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Showdown in Jakarta

Wahid resign poster
Thousands have called for Wahid's resignation  

In this story:

Jakarta waits for the worst

Lawmakers at the ready




JAKARTA, Indonesia -- Indonesia is bracing for yet another political showdown in the drawn-out power struggle between parliament and president.

The two sides have drawn clear lines of engagement. Tens of thousands of supporters of Indonesian President Abdurrahman Wahid flooded Jakarta for a massive prayer rally.

The rally came ahead of the expected issue by opposition lawmakers of a second censure of Wahid, dragging the president one step closer to impeachment.

Fears of mob violence prompted security forces to deploy hundreds of anti-riot troops and a fleet of armored vehicles to whisk lawmakers out of harm's way.

Jakarta waits for the worst

It was Wahid himself who cast the dye at a recent conference for international investors.

"The parliament has been irresponsible to the point that it tries to make the president fall down, unfairly at that. Now the people called my supporters are going to Jakarta. Yesterday the registration came to 400,000 people from all over Java," he told a visibly shocked audience.

"You can see that this is a nationwide rebellion against the ways of parliament which is doing its worst now," he said.

Anti-Wahid rally
Police fear mob violence ahead of a political showdown in Jakarta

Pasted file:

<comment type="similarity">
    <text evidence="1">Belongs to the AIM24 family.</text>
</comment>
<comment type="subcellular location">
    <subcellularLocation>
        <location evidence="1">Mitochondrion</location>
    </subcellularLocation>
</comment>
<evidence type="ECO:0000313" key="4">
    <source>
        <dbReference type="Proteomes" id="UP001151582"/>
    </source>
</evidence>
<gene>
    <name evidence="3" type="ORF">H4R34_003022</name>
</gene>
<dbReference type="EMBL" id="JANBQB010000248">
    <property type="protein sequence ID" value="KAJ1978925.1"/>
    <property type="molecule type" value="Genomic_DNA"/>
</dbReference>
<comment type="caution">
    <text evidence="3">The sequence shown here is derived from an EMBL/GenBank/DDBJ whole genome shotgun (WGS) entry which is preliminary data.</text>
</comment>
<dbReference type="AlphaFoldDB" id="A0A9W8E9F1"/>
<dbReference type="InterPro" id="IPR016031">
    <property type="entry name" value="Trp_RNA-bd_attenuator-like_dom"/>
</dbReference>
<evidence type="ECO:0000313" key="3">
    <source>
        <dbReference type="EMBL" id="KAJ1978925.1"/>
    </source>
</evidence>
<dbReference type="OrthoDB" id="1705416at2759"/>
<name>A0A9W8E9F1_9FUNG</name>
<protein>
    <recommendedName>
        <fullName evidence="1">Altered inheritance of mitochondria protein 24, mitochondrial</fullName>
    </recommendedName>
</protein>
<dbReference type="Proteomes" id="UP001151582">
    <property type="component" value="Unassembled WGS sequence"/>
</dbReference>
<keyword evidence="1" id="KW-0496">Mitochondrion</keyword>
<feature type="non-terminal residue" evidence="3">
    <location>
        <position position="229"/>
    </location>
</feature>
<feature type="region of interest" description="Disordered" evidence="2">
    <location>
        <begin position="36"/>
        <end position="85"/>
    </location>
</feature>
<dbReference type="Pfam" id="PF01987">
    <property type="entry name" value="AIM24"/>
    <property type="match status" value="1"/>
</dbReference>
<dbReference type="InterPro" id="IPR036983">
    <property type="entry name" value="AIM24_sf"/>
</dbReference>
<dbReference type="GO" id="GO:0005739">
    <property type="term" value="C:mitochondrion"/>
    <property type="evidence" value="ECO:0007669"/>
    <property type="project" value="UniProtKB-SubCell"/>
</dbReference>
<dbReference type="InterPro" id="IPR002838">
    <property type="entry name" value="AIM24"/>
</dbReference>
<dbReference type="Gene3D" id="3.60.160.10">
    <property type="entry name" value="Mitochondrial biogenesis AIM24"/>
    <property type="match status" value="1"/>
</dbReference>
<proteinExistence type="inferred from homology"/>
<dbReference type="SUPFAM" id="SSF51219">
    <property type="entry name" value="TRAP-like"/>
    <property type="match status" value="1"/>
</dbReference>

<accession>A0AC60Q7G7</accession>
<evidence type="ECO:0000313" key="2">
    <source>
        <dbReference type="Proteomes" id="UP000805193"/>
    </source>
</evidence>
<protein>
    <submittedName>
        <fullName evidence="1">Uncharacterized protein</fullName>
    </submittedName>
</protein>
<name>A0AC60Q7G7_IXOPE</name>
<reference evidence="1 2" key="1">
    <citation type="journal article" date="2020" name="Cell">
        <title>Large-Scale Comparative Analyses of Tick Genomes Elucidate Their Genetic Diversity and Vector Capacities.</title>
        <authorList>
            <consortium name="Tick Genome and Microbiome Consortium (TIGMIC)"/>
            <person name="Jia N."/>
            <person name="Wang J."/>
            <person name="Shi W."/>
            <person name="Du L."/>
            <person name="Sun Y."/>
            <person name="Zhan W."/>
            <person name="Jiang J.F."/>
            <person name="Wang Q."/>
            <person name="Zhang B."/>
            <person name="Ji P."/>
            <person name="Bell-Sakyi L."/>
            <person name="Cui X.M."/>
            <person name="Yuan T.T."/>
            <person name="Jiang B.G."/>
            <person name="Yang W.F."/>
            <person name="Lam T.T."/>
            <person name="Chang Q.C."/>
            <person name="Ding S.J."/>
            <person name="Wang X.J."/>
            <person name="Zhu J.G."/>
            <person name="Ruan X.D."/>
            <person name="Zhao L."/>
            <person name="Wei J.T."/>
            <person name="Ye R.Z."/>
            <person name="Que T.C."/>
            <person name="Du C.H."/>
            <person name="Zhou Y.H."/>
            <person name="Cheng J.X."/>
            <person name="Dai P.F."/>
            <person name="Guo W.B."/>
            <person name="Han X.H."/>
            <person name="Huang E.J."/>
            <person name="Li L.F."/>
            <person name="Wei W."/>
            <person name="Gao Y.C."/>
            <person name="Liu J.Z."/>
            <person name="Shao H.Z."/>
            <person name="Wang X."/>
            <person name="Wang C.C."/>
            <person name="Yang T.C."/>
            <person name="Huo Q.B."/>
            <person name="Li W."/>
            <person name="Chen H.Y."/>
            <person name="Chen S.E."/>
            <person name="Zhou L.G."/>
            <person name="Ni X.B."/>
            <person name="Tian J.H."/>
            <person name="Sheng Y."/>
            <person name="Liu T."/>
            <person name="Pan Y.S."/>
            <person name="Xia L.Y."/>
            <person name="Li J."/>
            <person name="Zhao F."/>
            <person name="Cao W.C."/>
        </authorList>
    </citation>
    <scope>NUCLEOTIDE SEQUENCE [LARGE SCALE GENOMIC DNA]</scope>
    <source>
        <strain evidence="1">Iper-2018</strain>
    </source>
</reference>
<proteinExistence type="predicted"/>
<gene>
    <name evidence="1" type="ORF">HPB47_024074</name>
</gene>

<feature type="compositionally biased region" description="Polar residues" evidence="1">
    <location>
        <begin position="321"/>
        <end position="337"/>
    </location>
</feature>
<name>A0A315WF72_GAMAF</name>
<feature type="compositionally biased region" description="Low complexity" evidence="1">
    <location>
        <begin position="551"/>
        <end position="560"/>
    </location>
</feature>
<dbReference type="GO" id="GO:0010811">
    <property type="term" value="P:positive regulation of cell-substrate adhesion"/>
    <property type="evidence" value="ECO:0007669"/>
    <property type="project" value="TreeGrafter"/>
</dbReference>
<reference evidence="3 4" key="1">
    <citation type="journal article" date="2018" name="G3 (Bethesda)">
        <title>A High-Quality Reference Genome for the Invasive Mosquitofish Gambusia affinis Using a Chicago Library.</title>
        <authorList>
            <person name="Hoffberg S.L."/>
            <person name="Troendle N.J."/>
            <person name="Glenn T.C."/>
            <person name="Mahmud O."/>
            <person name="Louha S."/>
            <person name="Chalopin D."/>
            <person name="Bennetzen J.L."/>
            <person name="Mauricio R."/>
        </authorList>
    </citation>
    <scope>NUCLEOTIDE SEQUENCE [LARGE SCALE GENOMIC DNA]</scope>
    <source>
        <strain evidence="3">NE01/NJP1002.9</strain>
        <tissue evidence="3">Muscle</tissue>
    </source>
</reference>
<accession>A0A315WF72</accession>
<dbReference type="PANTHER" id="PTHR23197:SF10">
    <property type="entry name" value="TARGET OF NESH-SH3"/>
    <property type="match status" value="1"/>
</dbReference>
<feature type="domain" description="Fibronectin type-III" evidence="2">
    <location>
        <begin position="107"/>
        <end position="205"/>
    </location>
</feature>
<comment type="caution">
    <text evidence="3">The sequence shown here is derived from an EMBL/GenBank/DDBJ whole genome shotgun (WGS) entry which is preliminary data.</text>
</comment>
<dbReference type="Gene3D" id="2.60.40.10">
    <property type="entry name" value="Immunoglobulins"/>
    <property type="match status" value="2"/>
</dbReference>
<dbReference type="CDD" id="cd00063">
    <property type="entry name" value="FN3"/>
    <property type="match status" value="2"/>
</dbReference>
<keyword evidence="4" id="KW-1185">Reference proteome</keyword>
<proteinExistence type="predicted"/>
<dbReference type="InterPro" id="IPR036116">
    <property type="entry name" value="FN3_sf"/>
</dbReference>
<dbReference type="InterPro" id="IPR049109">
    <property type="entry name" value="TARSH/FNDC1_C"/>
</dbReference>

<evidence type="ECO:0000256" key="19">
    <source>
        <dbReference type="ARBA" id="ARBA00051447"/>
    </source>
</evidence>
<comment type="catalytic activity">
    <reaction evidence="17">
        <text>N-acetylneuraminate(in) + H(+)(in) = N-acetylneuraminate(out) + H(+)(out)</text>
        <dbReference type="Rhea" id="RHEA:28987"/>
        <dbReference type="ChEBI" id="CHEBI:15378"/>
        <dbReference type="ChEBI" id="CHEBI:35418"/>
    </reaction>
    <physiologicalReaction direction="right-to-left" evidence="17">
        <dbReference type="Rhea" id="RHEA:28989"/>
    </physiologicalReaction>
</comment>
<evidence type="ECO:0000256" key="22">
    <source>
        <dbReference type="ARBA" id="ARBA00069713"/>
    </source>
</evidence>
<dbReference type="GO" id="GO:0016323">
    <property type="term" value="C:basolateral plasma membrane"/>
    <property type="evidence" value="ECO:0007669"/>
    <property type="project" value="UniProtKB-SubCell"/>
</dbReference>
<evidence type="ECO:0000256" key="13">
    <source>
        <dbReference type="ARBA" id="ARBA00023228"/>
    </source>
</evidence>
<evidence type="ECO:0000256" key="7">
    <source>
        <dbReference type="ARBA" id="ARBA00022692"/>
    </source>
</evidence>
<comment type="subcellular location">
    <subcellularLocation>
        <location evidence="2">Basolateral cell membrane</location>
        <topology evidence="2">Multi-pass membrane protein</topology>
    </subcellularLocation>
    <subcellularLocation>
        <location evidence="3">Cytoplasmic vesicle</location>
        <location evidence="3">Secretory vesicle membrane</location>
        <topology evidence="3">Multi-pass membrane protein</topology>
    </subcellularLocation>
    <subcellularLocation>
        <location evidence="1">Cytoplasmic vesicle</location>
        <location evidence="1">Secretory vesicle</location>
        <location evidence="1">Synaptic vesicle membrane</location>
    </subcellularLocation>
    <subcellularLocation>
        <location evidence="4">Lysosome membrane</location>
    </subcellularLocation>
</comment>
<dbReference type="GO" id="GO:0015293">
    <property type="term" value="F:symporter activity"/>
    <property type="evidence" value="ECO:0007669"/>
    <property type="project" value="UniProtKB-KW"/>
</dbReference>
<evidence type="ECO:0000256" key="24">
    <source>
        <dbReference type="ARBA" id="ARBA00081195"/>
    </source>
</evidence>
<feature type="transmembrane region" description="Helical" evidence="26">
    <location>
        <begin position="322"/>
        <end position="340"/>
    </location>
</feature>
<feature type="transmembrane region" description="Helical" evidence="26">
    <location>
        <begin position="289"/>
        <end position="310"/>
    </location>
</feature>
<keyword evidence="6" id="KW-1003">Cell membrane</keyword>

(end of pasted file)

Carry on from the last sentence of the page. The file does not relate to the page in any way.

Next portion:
Thousands of die-hard supporters are responding to that call, forming so-called "suicide squads" intended to defend Wahid to the death.

Wiro Sugiman spent weeks training a group called "Defenders of Truth" in the Wahid stronghold of East Java. Training involved everything from martial arts and knife fighting to prayer and fasting.

He says his followers are regular people, rising up against parliament's attack on Wahid now trickling in to Jakarta to face off with the president's opponents.

"We want to keep Gus Dur as president," he says, using Wahid's popular nickname. "We are prepared to take any action."

Lawmakers at the ready

Opposition law makers are also well prepared.

Wahid
Wahid is relying on die-hard supporters to rally for him  

Alvine Lie, one of President Wahid's most vociferous critics, now walks into parliament with a bullet-proof vest on his chest and a 22-caliber gun at his hip, often flanked by 2 grim-looking bodyguards. "Some of us are armed," he says of his peers in parliament. "Just to be on the safe side. It's better to be safe than sorry."

Recently, Lie was cornered inside an elevator and threatened by several zealous Wahid supporters, all within the grounds of the parliament complex.

"Fortunately, I had my 2 guards there. I had my gun, and I had my digital recorder so while they were abusing me verbally, I recorded that and as they realized that I was recording they stopped," he says with a smile.

"As long as they are only abusing me verbally, I can take it. It's the right of the people. But if they touch me physically, then I have to defend myself."

Amid threats of violence, Wahid's efforts to gather national leaders in a televised appeal for unity fell flat. Vice President Megawati Sukarnoputri and Speaker of the House of Representatives Akbar Tandjung both rejected the offer.

Despite the lack of support, Wahid remains adamant that he will not resign.



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